1




Plain language for voters and
election workers
Dana Chisnell, UPA | Usability in Civic Life
Drew Davies, AIGA | Desi...
2




 Many changes




lever                            punch card      DRE   optical scan




http://www.flickr.com/photo...
3
Constraints exist 	




State law   Machines   Expense   History
5




                             Best practice
                   + Incremental changes
                        + Usabil...
6




Design problems cause voter errors
Design best practice helps
Plain language helps
Best practice + usability testing...
7




Design problems cause voter errors
Design best practice helps
Plain language helps
Best practice + usability testing...
8
9




Key points
Poor ballot design frustrates voters,
undermines confidence, and contributes
to related Election Day probl...
10




Key points
Thousands of votes are lost or miscast

All voters are affected

The risk is greater for some groups of
...
11




Design for Democracy - EAC
       Best practice is a
   great place to start to
         redesign ballots
12




Design problems cause voter errors
Design best practice helps
Plain language helps
Best practice + usability testin...
Top 10 election design guidelines
1 Use lowercase letters
Optical scan ballots [detail]
Rolling DRE (touchscreen) ballot [detail]
2	 Avoid centered type
Rolling DRE (touchscreen) ballot [detail]
3	 Pick one sans-serif font
Optical scan ballots [detail]
Rolling DRE (touchscreen) ballot [detail]
Voter information materials [detail]
4	 Use big enough type
Optical scan ballots [detail]
Rolling DRE (touchscreen) ballot [detail]
Voter information materials [detail]
5 Support process
  and navigation
Optical scan ballots [detail]
Rolling DRE (touchscreen) ballot [detail]
Voter information materials [wayfinding]
6	 Use clear, simple language
“A vote for the names
 of a political partyʼs
 candidates for president     Vote for one
 is a vote for the electors
 of t...
STATE REFERENDA 2A - CITY OF SPRINGFIELD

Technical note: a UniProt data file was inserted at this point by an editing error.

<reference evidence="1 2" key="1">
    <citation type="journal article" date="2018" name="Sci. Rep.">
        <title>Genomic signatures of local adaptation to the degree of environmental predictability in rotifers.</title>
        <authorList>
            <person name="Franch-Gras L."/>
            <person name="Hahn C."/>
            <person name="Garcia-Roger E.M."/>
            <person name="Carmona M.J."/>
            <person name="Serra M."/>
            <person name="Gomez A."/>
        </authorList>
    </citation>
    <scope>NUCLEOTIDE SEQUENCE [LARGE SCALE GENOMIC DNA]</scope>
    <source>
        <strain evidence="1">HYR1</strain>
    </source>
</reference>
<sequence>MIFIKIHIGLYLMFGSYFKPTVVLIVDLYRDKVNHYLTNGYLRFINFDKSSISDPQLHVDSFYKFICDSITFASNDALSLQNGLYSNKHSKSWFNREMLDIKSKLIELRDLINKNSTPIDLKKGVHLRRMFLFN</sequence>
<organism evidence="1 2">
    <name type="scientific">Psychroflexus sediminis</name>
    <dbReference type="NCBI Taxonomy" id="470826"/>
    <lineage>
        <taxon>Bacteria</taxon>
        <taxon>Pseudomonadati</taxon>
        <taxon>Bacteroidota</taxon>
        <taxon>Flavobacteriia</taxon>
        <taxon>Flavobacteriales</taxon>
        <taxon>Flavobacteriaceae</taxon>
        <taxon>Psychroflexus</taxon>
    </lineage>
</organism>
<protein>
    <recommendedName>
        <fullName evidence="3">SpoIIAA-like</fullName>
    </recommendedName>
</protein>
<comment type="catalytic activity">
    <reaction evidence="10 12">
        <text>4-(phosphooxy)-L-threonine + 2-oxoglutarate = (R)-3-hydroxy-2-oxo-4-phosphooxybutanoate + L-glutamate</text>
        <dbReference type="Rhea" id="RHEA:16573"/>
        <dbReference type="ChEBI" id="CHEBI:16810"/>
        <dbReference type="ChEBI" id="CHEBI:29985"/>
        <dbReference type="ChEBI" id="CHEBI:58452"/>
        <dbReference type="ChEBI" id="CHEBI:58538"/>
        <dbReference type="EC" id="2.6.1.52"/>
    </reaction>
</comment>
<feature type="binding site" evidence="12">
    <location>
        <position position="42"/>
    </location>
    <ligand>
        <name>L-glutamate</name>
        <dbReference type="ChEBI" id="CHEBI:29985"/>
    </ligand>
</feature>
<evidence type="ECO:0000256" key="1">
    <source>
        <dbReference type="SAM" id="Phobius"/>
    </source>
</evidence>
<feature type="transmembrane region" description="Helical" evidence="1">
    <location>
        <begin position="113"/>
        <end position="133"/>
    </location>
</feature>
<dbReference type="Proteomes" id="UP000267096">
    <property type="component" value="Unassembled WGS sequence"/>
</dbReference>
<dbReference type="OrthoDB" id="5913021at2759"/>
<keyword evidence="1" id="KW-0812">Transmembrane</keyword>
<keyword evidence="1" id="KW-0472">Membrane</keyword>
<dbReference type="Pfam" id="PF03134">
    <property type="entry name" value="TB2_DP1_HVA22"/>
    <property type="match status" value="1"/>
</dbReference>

SHALL CITY OF SPRINGFIELD DEBT BE INCREASED BY AN AMOUNT NOT TO EXCEED $4,600,00...
7
 Use accurate instructional

 illustrations
Optical scan ballots [detail]
Rolling DRE (touchscreen) ballot [detail]
Voter information materials
8
 Use informational

 icons (only)
Optical scan ballots [detail]
Voter information materials [detail]
9
 Use contrast and

 color functionally
Rolling DRE (touchscreen) ballot
Optical scan ballots [detail]
10
Decide what’s

 most important
Grid-style optical scan ballot
Optical scan ballot [detail]
Voter information material
Top 10 election design guidelines
•   Use lowercase letters
•   Avoid centered type
•   Pick one sans-serif font
•   Use b...
Resources

•
    EAC report
•
    Sample files and software
•
    Get design help
•
    Additional resources
Get design help

•
    www.designfordemocracy.org
•
    AIGA Designer Directory
•
    AIGA Election Design Fellows now in
...
Additional resources




Marcia Lausen: Ballot + Election Design
[University of Chicago Press]
Additional resources




Ballot design sample collection
Additional resources




AIGA | Design for Democracy
Get Out The Vote campaign
67




Design problems cause voter errors
Design best practice helps
Plain language helps
Best practice + usability testin...
68




HAVA and NIST	



✤ HAVA calls for improved standards for voting systems

✤ NIST provides technical support to deve...
69




Design for every voter	



✤ Universal access and usability

✤ Design standards based on best practice and research...
70




Groundbreaking 	



✤ First ever standards for usability and accessibility of voting systems

✤ Unique performance-...
71




Wanted: research on plain language in elections


 2005               2006-08          2007            2008
 Review...
72




Does plain language make a difference
when people vote?
73




Does clear information make a difference in
election worker performance?
74




Does plain language make a difference
when people vote?
75




Empirical study of
language on ballots
Do voters vote more accurately
on a ballot with plain language
instructions?...
76


                                            Education               # of

Who                                        ...
77




Where, what
3 locations
  Georgia
  Maryland
  Michigan

suburban, city, small town


2 ballots
  only the wording ...
78




Ballot A (traditional language)
79




Ballot B (plain language)
80




“Retain” or “Keep”?
81




Does plain language make a difference
when people vote?
82




Yes.
83




Participants voted more accurately
45 participants; 18 possible               Ballot A   Ballot B   Total
correct v...
84




Voting on B first helped on A
                                                16.700
Very little difference on B
whe...
85




Participants recognized and
overwhelmingly preferred plain language

Preference               # of participants   %...
86




Education made a difference
Education level                             Mean # correct both ballots


Less than hig...
87




1. At the beginning of the ballot, explain
how to vote, how to change a vote, and that
voters may write in a candid...
88




2. Put instructions where voters need them.
89




3. Include information that will prevent
voters from making errors, such as a
caution to not write in someone alrea...